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What does oral sedation feel like?



Junior member
Mar 30, 2009
St. Louis MO
I am freaking out about my appointment next week I am 29 and need 14 teeth extracted! I am getting implants once the bone heals abit. I have never been sedated and this is making me a bit more afraid because i dont know what to expect! I have not even had the gas! Only local injections. Anyone ever had the oral sedation? (triazolam)


Junior member
Apr 10, 2009
hi there

i am in the same situation. have sedation next week for a 5 hour appointment and am very frightened. let me know how you got on at your own appointment, i would be interested in hearing what it was like, thanks

Stress Doc

Former Member
Dec 10, 2008

This is an overview of oral sedation. The most common medication for oral Sedation dentistry is Halcion (trizolam). It is a sleeping pill that has sedative effects. It is used in the USA for dental procedures. I do not think it is available in the UK.

A sedative is a medication that calms a you down, easing agitation and permitting sleep. Sedatives generally work by modulating signals within the central nervous system.

Halcion is in a class of medications called Benzodiazpines. These drugs are used for anxiety and sedation. Halcion binds with the GABA receptors in the brain.

Here is a quick overview of the method of action of Benzos:

Your body produces many different brain chemicals. These natural chemicals (neurotransmitters) have either a "calming" or "arrousing" effect on the brain. These chemicals transmit these messages to the cells in the brain.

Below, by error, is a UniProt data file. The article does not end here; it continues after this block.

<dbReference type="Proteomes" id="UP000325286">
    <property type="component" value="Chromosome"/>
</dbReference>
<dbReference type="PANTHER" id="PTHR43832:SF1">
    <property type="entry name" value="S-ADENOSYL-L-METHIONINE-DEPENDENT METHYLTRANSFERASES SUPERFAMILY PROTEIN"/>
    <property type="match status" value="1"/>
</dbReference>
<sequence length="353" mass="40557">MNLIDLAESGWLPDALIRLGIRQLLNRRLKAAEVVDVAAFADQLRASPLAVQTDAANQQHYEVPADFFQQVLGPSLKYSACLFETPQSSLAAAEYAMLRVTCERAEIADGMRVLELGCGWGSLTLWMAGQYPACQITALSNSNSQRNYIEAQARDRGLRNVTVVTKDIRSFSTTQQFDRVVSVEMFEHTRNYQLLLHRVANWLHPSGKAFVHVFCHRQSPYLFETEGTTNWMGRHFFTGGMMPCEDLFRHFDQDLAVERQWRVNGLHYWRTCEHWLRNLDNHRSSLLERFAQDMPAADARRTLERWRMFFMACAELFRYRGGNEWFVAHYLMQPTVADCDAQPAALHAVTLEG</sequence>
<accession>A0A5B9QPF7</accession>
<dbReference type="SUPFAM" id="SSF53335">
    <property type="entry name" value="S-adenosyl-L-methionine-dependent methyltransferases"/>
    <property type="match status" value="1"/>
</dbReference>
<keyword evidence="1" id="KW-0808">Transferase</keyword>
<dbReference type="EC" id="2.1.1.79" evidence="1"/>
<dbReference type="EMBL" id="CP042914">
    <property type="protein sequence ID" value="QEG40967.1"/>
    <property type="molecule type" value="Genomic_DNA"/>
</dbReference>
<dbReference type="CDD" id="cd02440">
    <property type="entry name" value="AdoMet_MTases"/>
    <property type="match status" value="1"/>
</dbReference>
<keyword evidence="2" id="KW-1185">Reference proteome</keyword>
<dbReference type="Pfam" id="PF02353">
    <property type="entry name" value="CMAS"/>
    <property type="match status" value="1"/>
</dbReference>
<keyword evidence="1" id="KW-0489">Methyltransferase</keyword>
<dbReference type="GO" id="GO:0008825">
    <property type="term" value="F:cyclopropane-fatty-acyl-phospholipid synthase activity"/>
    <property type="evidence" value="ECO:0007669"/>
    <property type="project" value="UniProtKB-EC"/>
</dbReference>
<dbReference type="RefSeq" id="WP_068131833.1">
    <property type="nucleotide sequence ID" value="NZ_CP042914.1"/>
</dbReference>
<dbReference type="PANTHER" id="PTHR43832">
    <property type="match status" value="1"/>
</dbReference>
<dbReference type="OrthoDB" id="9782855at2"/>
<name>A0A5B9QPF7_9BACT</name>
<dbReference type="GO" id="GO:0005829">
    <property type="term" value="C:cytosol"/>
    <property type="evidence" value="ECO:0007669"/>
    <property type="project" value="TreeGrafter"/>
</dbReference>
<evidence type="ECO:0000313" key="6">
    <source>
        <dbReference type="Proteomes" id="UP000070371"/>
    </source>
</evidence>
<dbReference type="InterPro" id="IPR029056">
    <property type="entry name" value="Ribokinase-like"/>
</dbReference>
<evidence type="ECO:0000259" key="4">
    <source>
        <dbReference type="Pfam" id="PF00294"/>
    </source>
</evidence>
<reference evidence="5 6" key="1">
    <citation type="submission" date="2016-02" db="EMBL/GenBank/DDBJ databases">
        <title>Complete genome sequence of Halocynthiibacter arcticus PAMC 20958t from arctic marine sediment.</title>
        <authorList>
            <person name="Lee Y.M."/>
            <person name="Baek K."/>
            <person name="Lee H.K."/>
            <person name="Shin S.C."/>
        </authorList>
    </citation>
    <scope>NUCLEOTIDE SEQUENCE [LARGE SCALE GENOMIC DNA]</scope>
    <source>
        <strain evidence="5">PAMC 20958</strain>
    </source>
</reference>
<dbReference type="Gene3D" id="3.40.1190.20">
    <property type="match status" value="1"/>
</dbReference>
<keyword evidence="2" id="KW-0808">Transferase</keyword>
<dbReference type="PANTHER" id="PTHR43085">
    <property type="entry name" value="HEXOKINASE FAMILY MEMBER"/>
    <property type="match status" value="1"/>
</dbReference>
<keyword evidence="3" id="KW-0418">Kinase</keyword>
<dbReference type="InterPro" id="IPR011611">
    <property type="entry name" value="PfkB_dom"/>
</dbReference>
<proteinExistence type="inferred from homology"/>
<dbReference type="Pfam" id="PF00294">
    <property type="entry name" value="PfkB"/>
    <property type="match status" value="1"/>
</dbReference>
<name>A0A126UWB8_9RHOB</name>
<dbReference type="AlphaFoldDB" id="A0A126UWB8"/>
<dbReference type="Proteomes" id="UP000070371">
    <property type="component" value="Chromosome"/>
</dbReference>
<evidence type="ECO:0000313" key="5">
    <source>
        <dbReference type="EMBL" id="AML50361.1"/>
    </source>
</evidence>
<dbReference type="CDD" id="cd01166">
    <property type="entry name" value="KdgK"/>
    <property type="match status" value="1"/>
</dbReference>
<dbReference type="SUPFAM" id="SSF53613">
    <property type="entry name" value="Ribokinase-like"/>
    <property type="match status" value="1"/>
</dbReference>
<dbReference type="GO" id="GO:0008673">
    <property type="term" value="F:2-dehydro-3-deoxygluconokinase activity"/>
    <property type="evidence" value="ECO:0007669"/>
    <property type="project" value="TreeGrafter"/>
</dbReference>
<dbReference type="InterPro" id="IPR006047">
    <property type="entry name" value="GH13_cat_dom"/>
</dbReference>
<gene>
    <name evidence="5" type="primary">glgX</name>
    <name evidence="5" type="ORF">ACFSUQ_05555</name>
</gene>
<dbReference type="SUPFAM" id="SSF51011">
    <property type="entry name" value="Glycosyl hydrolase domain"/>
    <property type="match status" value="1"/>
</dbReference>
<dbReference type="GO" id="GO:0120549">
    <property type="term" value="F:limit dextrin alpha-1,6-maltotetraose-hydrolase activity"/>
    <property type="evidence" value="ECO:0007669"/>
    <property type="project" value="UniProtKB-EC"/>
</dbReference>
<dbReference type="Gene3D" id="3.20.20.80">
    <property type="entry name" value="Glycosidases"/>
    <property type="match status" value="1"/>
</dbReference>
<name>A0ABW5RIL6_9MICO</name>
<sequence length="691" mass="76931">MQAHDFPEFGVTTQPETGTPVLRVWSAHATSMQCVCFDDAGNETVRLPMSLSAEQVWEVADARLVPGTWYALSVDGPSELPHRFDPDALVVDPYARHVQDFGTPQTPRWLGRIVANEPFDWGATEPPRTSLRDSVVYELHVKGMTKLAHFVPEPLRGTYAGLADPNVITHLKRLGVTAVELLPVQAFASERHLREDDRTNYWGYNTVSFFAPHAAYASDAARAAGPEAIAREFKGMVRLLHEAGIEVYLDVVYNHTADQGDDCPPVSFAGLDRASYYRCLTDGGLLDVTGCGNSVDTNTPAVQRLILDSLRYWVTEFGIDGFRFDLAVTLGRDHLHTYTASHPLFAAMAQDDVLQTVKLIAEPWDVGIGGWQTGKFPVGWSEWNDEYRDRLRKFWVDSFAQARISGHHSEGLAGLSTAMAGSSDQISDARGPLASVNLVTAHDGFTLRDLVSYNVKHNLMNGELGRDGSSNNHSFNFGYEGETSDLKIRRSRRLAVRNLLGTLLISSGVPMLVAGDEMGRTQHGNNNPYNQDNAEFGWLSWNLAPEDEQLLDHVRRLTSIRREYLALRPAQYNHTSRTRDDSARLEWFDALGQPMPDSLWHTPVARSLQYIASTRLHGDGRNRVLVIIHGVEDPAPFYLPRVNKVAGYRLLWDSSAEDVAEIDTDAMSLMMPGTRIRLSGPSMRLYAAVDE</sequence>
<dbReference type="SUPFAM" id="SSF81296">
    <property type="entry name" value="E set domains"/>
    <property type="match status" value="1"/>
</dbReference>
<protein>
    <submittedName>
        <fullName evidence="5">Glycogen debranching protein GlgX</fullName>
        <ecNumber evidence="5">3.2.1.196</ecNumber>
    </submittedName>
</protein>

About 40% of the billions of brain cells respond to GABA. GABA is the brains "calming" or tranquillizing neurotransmitter. Benzodiazepine medications enhance the effect of GABA.

When one suffers from anxiety or panic attacks then the brain becomes "over-aroused" it needs the transmitters associated with the "calming" chemicals to come into action . These respond by sending messages to the brain cells to slow down or to stop and since a large portion of the brain’s cells are responsive to these transmitters there is a “calming” affect on the brain.
Benzodiazepines have similar chemicals to those produced by the body for "calming" effects and when these are added to those produced naturally by the body it means that there are a greater number of transmitters sending out messages to the brain cells resulting in an excessive slow down or shut down of these cells.
As a result of this increase in the numbers of cells being slowed down the brains output of "arousing" transmitters is reduced. However, these “arousing” transmitters are vital for normal alertness, memory, co-ordination, emotional responses, heart rate, and blood pressure.
The failure to produce enough excitatory transmitters affects the functioning of these systems and affects the bodies normal working.

Halcion is used for Insomnia but is also used as an Oral Sedative. It works very quickly (10-15 minutes). Halcion effects are usually gone within 2-3 hours after taking the medication.

It causes sedation and amnesia for the event. This medication is well tolerated and very effective for most people. You dentist might use a technique called "stacked dosing." This means you may be given an additional dose shortly after the first in order to achieve the desired level of sedation.

Most people do not remember the procedure after taking this medication and the effects are pleasant. This is the most common type of Oral sedation used in dentistry in the USA. It has a great track record of success. Your dentist might have you take a dose the night before in order to get you a good nights sleep.

This medication is an excellent choice for dentistry as it works very quickly and leaves the body in a few hours. It does not cause motor problems or have a long lasting "hangover effect" like Valium. You will probably feel sleepy or drowsy for a few hours after the procedure but be none the worse for wear.

Hope this helps.